Note: Since I am largely co-mingling my own story within the greater story of reproductive rights, I’m using feminine words to refer to people with uteruses. However, I know that not only women can get pregnant. For more on this, check out “4 Ways to Be Gender Inclusive When Discussing Abortion.”
It was Christmastime.
Dan and I were still newlyweds, giddy about love and marriage and a home together and our first married Christmas.
My best friend’s wedding was just a few weeks away. Two beautiful dresses, both altered to fit me perfectly, hung in my closet, with sparkly new shoes to match. I eagerly anticipated it all: reuniting with the other bridesmaids, giggling during the wedding rehearsal, drinking bubbly for days, crying during the ceremony, kissing my husband at midnight.
It should have been a magical, carefree month of good friends, good wine, and good snuggles by the fireplace.
But it wasn’t.
Because my grandmother was dead, my mother had cancer, and my husband was unemployed.
Because I started the holiday season throwing up.
Our trip to visit my parents for Thanksgiving ended up lasting longer than anticipated because I spent three days throwing up. Three days in pain so severe I cried.
One trip to the gastroenterologist later, I discovered I only weighed 98 pounds.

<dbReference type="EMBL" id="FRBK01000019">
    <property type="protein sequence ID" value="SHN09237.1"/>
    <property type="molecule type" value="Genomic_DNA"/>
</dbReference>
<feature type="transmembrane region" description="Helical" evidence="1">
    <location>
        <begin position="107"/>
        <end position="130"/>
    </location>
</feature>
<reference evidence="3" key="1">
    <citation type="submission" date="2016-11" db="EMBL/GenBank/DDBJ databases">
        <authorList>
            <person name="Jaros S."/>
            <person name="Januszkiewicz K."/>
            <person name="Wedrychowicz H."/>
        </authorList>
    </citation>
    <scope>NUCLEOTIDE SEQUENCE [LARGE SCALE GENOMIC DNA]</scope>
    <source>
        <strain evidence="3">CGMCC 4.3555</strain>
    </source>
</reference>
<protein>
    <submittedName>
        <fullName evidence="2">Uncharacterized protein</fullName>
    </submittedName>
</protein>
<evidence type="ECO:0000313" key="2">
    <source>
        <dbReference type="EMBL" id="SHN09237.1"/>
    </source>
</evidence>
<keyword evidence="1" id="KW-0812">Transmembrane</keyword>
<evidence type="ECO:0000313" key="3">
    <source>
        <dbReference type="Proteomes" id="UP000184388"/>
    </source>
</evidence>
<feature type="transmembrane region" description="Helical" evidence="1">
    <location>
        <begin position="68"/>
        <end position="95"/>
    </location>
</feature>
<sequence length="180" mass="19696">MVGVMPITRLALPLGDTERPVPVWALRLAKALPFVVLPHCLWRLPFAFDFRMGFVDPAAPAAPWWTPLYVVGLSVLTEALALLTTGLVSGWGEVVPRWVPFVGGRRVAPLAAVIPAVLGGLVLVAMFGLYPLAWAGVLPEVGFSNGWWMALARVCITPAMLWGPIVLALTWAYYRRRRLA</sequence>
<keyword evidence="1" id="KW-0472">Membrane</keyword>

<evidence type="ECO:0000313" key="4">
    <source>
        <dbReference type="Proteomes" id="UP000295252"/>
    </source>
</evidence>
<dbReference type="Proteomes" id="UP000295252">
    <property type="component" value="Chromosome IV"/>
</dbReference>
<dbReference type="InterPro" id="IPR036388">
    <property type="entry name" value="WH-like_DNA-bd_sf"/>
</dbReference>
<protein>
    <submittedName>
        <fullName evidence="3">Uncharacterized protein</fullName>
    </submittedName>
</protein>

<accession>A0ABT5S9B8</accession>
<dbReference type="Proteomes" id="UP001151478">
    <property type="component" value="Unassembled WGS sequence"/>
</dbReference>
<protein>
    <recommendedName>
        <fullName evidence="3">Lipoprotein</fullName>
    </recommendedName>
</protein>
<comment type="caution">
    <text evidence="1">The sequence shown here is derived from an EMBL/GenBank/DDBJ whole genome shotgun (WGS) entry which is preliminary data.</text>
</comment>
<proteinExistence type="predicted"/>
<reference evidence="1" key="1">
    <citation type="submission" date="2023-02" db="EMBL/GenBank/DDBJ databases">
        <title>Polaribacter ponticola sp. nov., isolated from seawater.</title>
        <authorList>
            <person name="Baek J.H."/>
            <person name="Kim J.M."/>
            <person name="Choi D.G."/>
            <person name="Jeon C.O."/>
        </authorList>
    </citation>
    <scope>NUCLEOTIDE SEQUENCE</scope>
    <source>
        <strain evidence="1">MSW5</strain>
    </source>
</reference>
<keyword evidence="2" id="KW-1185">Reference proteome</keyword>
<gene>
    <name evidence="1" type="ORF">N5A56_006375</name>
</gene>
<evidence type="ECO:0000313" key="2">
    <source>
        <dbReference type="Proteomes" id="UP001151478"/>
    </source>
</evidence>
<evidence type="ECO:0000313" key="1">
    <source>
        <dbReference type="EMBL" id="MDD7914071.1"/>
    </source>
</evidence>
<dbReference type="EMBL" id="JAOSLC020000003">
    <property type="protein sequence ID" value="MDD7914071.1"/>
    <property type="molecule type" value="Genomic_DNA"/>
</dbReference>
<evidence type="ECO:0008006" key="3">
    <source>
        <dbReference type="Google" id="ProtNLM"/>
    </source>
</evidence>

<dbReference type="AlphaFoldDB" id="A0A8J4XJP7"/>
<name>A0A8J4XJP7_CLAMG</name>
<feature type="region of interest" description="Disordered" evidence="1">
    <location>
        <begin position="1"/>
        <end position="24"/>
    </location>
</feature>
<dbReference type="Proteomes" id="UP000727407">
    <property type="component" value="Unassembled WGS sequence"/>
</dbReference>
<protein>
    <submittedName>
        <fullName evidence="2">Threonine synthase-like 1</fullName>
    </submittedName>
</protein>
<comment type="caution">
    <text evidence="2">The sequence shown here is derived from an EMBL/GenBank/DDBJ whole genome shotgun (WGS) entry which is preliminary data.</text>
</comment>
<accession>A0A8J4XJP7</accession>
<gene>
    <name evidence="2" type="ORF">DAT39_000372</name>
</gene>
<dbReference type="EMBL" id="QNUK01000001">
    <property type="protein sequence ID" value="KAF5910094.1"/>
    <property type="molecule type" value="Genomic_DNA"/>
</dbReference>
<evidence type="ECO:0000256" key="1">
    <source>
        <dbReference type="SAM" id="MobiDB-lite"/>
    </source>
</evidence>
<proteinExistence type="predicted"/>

I spent December attempting to minimize my stress. I ate as much fat-laden food as possible.
And then I was late.
Am I pregnant?
Dan and I didn’t have coitus until our wedding day. I started on the Patch, an alternative to the Pill, roughly 6-8 weeks before our wedding.
My periods had never been the most consistent, but on the Patch, they finally became almost perfectly consistent. At the time, I changed my Patch every Sunday. Usually I did this in the morning, but sometimes I changed it at night. Similar to the Pill, I followed a schedule of three weeks on, one week off. During the off week, my period came.
My period almost always started on Tuesday night or Wednesday morning.
On that dark December Thursday, I still had no period.
After momentary panic and hasty prayers, I forced myself to calm down. I mentally outlined a plan.
First, I would wait another 24 hours for my period to arrive. If it didn’t?
Only then would I tell Dan. There was no need to worry him immediately.
Then I would buy a few pregnancy tests.* If they were all negative, I would wait longer for my period to come. (And if it never came, I would take more pregnancy tests).
But if any of them were positive?
I would call Planned Parenthood and schedule the earliest available appointment to:
- confirm I was pregnant
- abort the pregnancy
Am I doing the right thing?
I honestly did not feel at all conflicted about this plan of action. My body wasn’t even capable of keeping itself healthy. There was no way I could safely gestate a fetus.
That said, I did feel conflicted about whether or not I would tell anyone other than Dan.
As a pro-choice feminist, I want to end the stigma around abortion. As feminist college students, my friends and I celebrated the anniversary of Roe v. Wade with cookie cake and the documentary Speak Out: I Had an Abortion.
But as a Christian feminist, I feared the backlash. Most of my pro-choice friends wouldn’t choose abortion for themselves, even if they support the legality of it.
I was afraid that if I told anyone, I would lose friends forever and become the black sheep of my family.
I never had to make that choice, to declare my abortion publicly or to keep it private.
My period finally came Friday morning. My entire body relaxed, no longer in turmoil over a possible pregnancy.